Happy Birthday Nancy

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‘I never dreamt of such happiness. I had never any idea of what it would be like — Now I hardly think of anything else…Sydney will make just such another mother as I had so he ought to be a very happy little boy.’ David Mitford in a letter to his mother.

At 6 o’clock, on the evening of the 28th November 1904, the baby was born. With her thick black hair, pale skin and grey green eyes (once she opened them!) Farve immediately decided the child should be named Ruby. ‘The baby is splendid 91/2 lbs at birth and the prettiest little child you could see…Our happiness is great..’ he wrote to his mother, Lady Redesdale.

One week later Sydney was well enough to take an interest in the baby and decided that the name Ruby would have to go. David put up little protest and on January 26 1905, the baby was christened Nancy Freeman-Mitford.

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Nancy was a spoilt little girl and through such indulges she became a temperamental toddler prone to violent rages. ‘Nancy bellowing in her pram all the way to the park; Nancy on a pony screaming to be put down,’ Selina Hastings wrote in her biography, Nancy Mitford. ‘The houses are smiling at me,’ Nancy would say, suddenly grinning at Sydney from her pram, having roared all the way from Graham Street to Belgrave Square.

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Despite her characteristic tantrums, predictable to her nanny, Ninny and her exasperated parents, Nancy’s entire childhood was dismantled at the age of three when Ninny guided her to the nursery to gaze at the new baby, Pamela. ‘Oh, Ninny, I WISH you could love me! WHY don’t you love me any more?’ Nancy implored. Sydney found the pleas to be pitiful and she dismissed poor Ninny. Nancy discovered her knack for teasing, transferring her rage on to gentle, unsuspecting Pam. Through such nursery pranks and cruelties Nancy honed her skills for teasing.  And they would be refined through the years as Tom, Diana, Unity, Jessica and Deborah were introduced to the family.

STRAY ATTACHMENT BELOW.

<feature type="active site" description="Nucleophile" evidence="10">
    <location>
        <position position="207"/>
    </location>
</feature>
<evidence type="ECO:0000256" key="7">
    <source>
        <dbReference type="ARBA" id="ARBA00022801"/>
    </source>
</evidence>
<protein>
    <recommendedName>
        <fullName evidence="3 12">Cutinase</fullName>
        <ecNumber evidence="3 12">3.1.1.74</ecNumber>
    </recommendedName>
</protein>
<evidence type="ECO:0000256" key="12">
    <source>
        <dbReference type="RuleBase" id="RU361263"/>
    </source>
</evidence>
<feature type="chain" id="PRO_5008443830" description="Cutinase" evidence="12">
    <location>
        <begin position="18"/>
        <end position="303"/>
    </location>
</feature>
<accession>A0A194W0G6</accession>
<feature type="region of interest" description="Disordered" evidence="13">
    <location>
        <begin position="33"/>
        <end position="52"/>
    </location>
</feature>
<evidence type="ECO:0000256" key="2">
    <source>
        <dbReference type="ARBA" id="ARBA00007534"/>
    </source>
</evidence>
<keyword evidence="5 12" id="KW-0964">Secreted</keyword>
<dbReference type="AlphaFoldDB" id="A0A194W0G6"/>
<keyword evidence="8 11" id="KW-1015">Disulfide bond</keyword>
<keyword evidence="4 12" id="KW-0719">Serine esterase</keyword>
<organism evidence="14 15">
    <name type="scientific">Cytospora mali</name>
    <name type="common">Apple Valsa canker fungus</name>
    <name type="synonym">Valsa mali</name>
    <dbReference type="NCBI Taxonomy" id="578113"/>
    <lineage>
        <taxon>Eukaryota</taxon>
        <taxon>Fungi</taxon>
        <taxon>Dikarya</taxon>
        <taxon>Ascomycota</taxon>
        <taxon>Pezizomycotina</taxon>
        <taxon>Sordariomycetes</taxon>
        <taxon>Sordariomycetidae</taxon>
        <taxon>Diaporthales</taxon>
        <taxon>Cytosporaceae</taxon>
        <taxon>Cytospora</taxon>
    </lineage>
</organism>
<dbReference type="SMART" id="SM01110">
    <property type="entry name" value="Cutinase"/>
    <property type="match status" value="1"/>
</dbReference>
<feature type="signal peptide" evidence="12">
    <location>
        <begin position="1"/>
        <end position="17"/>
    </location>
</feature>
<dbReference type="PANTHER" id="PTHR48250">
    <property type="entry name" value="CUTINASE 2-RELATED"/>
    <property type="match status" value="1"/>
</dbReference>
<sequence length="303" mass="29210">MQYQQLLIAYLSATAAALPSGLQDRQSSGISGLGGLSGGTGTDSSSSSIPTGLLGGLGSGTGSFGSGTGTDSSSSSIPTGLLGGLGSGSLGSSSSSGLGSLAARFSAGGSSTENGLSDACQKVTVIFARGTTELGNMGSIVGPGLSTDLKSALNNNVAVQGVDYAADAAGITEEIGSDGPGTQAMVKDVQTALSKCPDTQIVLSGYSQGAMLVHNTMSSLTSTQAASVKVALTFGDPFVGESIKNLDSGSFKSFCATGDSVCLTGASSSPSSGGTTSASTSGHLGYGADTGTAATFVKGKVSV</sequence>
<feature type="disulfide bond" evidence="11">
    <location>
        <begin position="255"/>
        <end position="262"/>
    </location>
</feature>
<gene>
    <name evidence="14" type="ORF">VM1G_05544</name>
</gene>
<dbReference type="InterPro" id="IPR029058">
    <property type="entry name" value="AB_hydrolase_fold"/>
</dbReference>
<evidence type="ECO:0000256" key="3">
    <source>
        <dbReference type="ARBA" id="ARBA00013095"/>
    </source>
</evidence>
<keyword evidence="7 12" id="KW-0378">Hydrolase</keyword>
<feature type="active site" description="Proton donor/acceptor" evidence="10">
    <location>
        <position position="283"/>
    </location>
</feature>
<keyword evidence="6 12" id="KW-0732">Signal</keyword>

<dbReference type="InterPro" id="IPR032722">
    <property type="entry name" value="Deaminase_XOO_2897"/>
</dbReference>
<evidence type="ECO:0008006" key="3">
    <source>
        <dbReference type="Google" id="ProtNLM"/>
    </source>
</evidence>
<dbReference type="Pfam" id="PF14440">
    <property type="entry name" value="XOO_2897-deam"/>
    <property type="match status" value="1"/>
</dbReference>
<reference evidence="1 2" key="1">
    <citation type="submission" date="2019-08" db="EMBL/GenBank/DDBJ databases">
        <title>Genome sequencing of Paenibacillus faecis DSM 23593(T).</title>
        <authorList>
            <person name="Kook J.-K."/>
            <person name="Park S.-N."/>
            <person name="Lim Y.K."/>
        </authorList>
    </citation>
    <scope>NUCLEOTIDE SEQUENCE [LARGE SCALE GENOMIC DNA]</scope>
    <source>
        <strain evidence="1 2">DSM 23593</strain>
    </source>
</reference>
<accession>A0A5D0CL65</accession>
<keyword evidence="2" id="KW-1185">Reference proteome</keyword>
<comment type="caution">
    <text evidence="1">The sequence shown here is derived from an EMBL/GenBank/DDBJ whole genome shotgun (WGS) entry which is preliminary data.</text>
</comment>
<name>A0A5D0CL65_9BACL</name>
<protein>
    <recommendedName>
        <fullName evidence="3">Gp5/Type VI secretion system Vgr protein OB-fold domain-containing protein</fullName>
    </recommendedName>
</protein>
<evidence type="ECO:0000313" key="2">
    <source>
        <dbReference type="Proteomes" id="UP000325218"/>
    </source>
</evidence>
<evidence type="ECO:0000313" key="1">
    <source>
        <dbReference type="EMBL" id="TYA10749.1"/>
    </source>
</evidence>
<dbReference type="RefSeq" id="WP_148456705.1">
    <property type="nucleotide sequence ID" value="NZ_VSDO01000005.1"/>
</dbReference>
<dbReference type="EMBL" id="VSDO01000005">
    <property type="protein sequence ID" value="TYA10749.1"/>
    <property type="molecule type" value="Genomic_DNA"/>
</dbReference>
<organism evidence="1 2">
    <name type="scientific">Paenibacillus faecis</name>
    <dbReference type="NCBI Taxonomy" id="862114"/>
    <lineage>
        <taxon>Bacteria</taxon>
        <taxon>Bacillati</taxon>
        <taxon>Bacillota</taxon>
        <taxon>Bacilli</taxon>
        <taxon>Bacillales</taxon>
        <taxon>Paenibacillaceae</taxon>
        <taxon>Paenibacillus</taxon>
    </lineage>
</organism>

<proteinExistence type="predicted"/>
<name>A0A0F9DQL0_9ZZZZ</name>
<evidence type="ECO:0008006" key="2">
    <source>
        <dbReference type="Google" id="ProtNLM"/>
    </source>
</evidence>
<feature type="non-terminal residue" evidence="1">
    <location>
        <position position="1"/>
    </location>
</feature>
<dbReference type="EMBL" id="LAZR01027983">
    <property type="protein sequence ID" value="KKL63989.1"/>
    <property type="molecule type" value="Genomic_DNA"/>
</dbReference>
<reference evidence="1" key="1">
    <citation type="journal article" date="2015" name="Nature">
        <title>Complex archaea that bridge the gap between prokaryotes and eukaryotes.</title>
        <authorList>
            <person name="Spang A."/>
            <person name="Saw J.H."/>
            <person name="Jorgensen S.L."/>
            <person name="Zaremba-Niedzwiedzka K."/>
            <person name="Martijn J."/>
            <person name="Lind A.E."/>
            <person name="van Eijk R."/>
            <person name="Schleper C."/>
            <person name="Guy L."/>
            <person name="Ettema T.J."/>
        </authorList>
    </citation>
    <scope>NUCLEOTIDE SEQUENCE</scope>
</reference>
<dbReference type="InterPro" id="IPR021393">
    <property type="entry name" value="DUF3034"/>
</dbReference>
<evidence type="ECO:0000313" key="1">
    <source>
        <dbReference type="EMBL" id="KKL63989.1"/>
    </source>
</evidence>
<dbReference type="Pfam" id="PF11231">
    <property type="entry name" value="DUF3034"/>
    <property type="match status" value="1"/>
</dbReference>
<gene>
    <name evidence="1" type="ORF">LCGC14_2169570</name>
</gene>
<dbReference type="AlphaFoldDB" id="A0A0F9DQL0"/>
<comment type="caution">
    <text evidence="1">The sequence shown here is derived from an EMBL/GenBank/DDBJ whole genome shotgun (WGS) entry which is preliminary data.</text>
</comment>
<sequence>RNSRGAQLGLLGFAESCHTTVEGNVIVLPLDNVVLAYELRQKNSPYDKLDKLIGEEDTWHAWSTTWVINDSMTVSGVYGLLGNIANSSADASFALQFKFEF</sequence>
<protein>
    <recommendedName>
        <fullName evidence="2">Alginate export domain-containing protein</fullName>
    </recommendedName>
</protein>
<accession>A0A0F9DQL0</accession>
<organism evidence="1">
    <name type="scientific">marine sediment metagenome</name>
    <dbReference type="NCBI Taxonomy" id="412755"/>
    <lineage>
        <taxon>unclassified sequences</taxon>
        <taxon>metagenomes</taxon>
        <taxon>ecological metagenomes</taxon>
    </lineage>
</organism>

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2 thoughts on “Happy Birthday Nancy

  1. how does one dismantle a childhood? also, indulge is a verb – i think you may have meant ‘indulgences,’ and the quote used to open the article clearly refers to Tom, the only son, rather than to Nancy. lastly, it is highly unlikely that Nancy’s eyes were any color other than blue ‘when she opened them’ as most all caucasian babies are blue-eyed until 6-18 months after birth no matter what their eventual color is.

    • Actually Nancy the opening quote was a letter written by David to his mother before Nancy was born, he was certain the child would be a boy. Also, when Sydney was pregnant with Diana she also thought the baby would be a boy and had chosen the name Paul. With both children only boys’ names had been selected and it took a while to think up suitable girls’ names.

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